An international study found that watching someone eat a snack caused the viewer to be inclined to eat the same thing.
The study, published in the Journal of Consumer Research, set out to look at the impact of mimicry on product consumption and found people automatically mimicked other people's eating habits.
The study was based on how 147 undergraduates at Duke University in Durham, North Carolina reacted when watching someone else talking while dipping into one of two bowls in front of them – one filled with goldfish crackers and one with animal crackers.
"A person who views someone else's snacking behaviour will come to exhibit a similar snack selection pattern," the researchers from Duke University, University of Maryland and the University of Amsterdam said in a statement.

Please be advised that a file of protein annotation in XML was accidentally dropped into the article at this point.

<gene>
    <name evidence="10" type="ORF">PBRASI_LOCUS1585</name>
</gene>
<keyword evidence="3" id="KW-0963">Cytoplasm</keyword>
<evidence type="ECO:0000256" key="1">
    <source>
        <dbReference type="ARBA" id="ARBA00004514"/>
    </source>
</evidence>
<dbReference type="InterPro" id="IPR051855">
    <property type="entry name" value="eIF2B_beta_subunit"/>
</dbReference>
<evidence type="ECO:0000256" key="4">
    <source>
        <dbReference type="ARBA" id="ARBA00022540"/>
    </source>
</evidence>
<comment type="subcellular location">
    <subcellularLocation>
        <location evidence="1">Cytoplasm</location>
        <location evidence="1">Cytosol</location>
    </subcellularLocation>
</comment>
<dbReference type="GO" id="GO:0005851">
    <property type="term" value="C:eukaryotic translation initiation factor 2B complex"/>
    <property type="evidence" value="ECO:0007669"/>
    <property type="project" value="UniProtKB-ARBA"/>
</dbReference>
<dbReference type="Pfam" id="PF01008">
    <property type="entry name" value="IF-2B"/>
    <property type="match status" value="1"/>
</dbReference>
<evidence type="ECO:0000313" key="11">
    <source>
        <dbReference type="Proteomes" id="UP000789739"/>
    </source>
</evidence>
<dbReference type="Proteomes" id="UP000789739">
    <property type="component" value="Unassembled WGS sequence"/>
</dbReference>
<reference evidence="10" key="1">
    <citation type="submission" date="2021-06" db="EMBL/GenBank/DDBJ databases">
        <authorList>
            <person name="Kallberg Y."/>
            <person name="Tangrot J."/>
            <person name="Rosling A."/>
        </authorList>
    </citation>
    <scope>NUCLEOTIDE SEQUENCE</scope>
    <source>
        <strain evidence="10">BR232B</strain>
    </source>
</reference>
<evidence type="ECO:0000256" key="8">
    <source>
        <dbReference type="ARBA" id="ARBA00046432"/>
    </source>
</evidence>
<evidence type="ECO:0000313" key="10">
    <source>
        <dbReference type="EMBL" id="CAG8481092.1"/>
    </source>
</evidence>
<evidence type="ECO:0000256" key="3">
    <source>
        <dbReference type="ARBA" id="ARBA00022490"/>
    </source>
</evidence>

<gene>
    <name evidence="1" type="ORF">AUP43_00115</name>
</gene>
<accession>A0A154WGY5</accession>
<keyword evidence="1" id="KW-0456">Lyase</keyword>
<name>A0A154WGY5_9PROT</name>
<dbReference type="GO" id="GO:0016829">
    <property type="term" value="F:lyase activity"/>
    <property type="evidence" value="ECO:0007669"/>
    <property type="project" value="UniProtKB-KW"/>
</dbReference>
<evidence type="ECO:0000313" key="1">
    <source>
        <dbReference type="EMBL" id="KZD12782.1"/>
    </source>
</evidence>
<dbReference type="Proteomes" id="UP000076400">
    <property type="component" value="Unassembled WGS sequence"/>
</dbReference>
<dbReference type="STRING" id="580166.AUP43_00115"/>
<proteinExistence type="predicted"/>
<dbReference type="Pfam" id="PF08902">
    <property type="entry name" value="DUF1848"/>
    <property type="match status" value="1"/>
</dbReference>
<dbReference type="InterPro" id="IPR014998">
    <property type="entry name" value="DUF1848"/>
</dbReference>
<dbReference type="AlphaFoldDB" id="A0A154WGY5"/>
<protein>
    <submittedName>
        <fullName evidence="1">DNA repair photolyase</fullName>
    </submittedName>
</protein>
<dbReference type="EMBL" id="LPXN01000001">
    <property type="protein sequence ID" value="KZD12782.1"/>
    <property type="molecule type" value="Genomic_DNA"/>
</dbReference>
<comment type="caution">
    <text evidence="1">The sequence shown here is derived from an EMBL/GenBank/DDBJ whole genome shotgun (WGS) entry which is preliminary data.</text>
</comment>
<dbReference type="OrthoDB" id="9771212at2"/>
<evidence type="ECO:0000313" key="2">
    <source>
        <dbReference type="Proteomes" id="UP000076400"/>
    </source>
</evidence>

"This suggests that preferences may shift as a result of unintentionally mimicking another person's consumption behaviour."
In the study, participants sat in private lab room and watched a video of someone describing a series of advertisements while occasionally taking goldfish or animal crackers from a bowl.
Although bowls of both goldfish and animal crackers were present, the person in the video only took from one bowl.
The viewer also had a bowl of each of the snacks but those who watched a person eat goldfish crackers took from the goldfish bowl 71 percent of the time.
Those who watched a person eat animal crackers only took from the goldfish bowl 44 percent of the time – even though participants said they preferred goldfish crackers to animal crackers.